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members who were in afghanistan, the conflict there is simpler because the obama administration. do drone strikes make it less simple to the american people towns when these are secret and often done without really -- >> i won't talk about things i won't talk about from the podium, but i'll simply say the american people very much support the idea that our efforts in afghanistan, efforts that put the lives of american men and women in uniform at risk and well as other lives at risk, should be foeused primarily on disrupting, dismantling and defeating al qaeda. that is the policy objective that the president put into place, and -- and it's the right one, and it is the reason why we went to afghanistan in the first place. >> should it be supported if it's secret? >> again, i think you're conflating a bunch of things here that i -- i would love to tease them apart for you and i'm happy to do that at another time, but i think the president -- the president's
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policy objective of defeating al qaeda is -- is one that does have the support of the american people. >> one more, jay. on the transit of venus, is the president expecting to spend any time today looking at the transit of venus? he's a nerdy guy. >> it's cloudy. >> my -- my colleague says it's clouding up out there. i wasn't even aware of it. i'm so focused on making sure i have the answers to your questions i knew nothing about the transit of venus. mr. dennis. okay. last one. that was it. thanks, guys. my audience is leaving.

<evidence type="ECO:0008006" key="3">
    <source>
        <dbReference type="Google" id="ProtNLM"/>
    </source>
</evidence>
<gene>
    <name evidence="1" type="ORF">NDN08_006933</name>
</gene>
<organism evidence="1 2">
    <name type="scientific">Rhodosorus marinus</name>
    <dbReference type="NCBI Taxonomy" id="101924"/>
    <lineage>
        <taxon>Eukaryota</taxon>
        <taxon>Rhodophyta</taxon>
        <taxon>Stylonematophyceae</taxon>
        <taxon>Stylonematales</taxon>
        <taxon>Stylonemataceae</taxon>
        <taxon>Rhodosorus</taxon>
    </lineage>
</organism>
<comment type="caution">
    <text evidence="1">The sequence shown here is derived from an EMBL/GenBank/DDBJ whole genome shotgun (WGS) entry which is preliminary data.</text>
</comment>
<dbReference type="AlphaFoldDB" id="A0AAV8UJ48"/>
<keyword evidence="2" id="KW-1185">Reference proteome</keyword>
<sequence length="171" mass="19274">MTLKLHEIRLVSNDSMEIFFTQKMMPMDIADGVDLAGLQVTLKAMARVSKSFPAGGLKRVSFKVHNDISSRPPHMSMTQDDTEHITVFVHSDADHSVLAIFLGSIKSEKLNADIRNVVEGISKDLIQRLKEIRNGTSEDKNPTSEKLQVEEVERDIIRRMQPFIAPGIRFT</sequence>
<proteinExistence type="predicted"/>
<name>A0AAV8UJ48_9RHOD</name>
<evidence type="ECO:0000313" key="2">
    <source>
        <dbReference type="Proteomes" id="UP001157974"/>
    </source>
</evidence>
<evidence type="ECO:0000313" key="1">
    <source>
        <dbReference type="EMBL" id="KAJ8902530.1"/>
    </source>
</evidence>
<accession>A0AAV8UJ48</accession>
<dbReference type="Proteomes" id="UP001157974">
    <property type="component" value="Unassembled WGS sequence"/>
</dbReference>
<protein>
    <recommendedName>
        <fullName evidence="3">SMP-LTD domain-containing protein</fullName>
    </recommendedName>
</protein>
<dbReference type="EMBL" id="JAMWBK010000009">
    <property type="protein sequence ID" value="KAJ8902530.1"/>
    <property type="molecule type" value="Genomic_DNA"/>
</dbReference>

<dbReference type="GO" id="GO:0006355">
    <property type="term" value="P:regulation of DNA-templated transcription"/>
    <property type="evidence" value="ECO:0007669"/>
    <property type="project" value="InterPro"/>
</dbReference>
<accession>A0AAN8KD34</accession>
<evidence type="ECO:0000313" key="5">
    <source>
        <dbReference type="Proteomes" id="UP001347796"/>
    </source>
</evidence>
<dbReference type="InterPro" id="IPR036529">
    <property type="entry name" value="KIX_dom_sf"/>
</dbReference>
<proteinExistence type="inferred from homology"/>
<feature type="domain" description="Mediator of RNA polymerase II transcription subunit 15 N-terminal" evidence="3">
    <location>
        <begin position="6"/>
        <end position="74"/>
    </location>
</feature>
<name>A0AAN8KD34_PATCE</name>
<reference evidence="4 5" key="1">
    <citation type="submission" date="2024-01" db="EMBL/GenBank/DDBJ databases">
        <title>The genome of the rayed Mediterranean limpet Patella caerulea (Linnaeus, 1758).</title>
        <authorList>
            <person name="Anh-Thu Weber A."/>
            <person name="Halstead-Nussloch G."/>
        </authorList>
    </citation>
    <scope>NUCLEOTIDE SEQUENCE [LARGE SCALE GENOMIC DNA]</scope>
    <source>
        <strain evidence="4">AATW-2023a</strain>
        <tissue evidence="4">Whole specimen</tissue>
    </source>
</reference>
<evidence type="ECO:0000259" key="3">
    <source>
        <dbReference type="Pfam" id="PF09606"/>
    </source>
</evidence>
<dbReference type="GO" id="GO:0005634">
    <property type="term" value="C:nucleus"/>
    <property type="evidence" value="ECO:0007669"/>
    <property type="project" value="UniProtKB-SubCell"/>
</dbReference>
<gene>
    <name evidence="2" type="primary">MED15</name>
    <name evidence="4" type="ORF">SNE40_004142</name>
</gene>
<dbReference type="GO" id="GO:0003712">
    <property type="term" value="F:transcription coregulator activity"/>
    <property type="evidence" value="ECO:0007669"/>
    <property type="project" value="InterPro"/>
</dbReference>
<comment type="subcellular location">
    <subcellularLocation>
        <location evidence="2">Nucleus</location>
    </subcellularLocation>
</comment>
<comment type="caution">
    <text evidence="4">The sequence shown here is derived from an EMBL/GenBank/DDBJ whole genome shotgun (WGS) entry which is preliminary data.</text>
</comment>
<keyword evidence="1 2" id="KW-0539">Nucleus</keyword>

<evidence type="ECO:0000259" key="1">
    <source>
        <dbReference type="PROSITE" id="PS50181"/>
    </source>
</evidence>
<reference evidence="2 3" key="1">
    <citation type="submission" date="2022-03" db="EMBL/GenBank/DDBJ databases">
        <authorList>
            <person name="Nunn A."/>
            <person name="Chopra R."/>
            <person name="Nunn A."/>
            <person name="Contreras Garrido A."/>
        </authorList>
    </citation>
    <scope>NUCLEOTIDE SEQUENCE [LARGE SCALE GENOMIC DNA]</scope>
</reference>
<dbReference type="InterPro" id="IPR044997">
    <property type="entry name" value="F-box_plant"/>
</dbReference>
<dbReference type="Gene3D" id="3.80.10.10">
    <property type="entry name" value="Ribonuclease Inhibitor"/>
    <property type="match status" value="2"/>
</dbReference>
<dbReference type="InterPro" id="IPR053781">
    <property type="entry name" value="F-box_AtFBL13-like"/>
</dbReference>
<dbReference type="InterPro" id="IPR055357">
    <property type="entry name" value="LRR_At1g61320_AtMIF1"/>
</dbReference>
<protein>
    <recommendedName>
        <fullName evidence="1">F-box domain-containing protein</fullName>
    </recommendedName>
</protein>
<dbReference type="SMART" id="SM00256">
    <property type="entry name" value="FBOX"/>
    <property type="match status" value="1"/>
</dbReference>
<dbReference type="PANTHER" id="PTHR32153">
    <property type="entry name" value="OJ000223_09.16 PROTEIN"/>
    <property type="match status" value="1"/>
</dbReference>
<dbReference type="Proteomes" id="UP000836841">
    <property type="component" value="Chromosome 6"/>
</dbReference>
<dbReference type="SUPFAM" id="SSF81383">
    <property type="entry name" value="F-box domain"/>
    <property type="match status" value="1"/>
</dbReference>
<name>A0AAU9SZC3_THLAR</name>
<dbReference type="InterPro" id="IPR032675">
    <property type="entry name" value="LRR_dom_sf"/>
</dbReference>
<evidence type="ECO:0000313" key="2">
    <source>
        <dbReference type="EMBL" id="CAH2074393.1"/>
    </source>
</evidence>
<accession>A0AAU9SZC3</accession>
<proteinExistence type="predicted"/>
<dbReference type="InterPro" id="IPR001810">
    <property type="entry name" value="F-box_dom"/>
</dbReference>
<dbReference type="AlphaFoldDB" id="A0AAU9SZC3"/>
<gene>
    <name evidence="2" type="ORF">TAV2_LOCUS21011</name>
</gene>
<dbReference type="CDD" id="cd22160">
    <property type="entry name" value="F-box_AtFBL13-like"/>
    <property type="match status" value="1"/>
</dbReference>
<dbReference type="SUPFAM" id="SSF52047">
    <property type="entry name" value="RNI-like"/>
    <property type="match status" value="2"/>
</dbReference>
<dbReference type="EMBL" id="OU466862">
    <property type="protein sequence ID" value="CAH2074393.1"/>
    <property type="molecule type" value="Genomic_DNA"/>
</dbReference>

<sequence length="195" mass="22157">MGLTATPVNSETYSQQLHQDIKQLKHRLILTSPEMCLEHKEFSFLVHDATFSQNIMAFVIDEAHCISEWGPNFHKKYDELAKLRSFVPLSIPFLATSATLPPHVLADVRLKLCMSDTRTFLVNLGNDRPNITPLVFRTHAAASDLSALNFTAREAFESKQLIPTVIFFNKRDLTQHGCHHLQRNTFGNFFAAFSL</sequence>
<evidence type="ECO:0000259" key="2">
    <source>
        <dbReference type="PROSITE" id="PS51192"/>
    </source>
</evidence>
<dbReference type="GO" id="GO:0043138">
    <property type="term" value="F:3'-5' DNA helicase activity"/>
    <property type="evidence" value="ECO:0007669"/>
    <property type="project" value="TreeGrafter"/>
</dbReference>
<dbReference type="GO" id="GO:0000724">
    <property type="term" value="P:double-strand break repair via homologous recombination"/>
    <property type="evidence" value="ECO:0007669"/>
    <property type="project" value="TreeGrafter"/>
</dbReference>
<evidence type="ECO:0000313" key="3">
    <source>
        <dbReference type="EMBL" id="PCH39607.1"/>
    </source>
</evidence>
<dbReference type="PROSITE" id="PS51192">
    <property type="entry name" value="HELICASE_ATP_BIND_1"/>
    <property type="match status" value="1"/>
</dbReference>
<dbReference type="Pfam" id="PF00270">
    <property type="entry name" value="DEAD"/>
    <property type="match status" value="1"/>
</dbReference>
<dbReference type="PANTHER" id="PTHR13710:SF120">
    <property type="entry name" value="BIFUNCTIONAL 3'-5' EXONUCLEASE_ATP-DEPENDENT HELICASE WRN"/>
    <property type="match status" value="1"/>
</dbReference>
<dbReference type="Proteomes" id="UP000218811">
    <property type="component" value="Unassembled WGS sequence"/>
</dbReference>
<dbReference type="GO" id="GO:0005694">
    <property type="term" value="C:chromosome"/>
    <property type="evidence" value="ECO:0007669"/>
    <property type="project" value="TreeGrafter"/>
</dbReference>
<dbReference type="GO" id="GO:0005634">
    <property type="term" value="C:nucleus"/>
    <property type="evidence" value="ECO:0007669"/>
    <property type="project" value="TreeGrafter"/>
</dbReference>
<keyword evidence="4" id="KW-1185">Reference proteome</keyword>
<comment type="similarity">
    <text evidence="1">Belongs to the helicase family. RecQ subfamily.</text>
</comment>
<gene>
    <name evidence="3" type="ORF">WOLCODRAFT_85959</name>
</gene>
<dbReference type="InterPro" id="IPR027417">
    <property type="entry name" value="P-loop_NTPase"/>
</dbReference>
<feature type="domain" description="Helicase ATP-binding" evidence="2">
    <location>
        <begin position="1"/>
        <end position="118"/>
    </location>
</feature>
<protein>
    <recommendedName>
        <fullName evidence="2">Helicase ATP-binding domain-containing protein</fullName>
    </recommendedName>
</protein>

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offer the past four years pulitzer prize winning authored david marani is s has been writing the book "barack obama, the story." the research included traveling the globe and going to kenya and discovering his african ancestry on the shores of lake victoria. he toured the family homes and sites in kansas to find the origins of his mother's family. "barack obama the story" comes out in book stores on june 19 but we'll give you an early look including our trip to kenya as we traveled with the author on january 10. join us sunday at 6:00 p.m. eastern time and later at 7:30 that same night. your phone calls, e-mails and tweets for david maraniss on c-span 2's book-tv. a look now at some of our live coverage today on the c-span networks. the u.s. house is in session right now on c-span. members are considering a number of bills, including spending for next budget year on energy and
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water projects. 17 months after electing republican scott walker as governor, wisconsin voters are reconsidering that decision today. he's facing milwaukee's democratic mayor tom barrett in a recall election. c-span 2 will have results tonight starting at sock eastern. and here on c-span 3 we'll be live tonight at 8:50 with a discussion between warren buffett, the head of berkshire hathaway and david rubenstein, the founder of the carlisle group, on the current state of the economy. tomorrow the senate banking committee looks into financial industry regulations. members are focusing on the rules being written by the securities and exchange commission to implement the dodd/frank law. the hearing will also examine the $2 billion trading loss at jpmorgan chase. can you see live coverage tomorrow morning at 10:00 eastern here on c-span 3. and thursday we'll bring you live coverage as federal reserve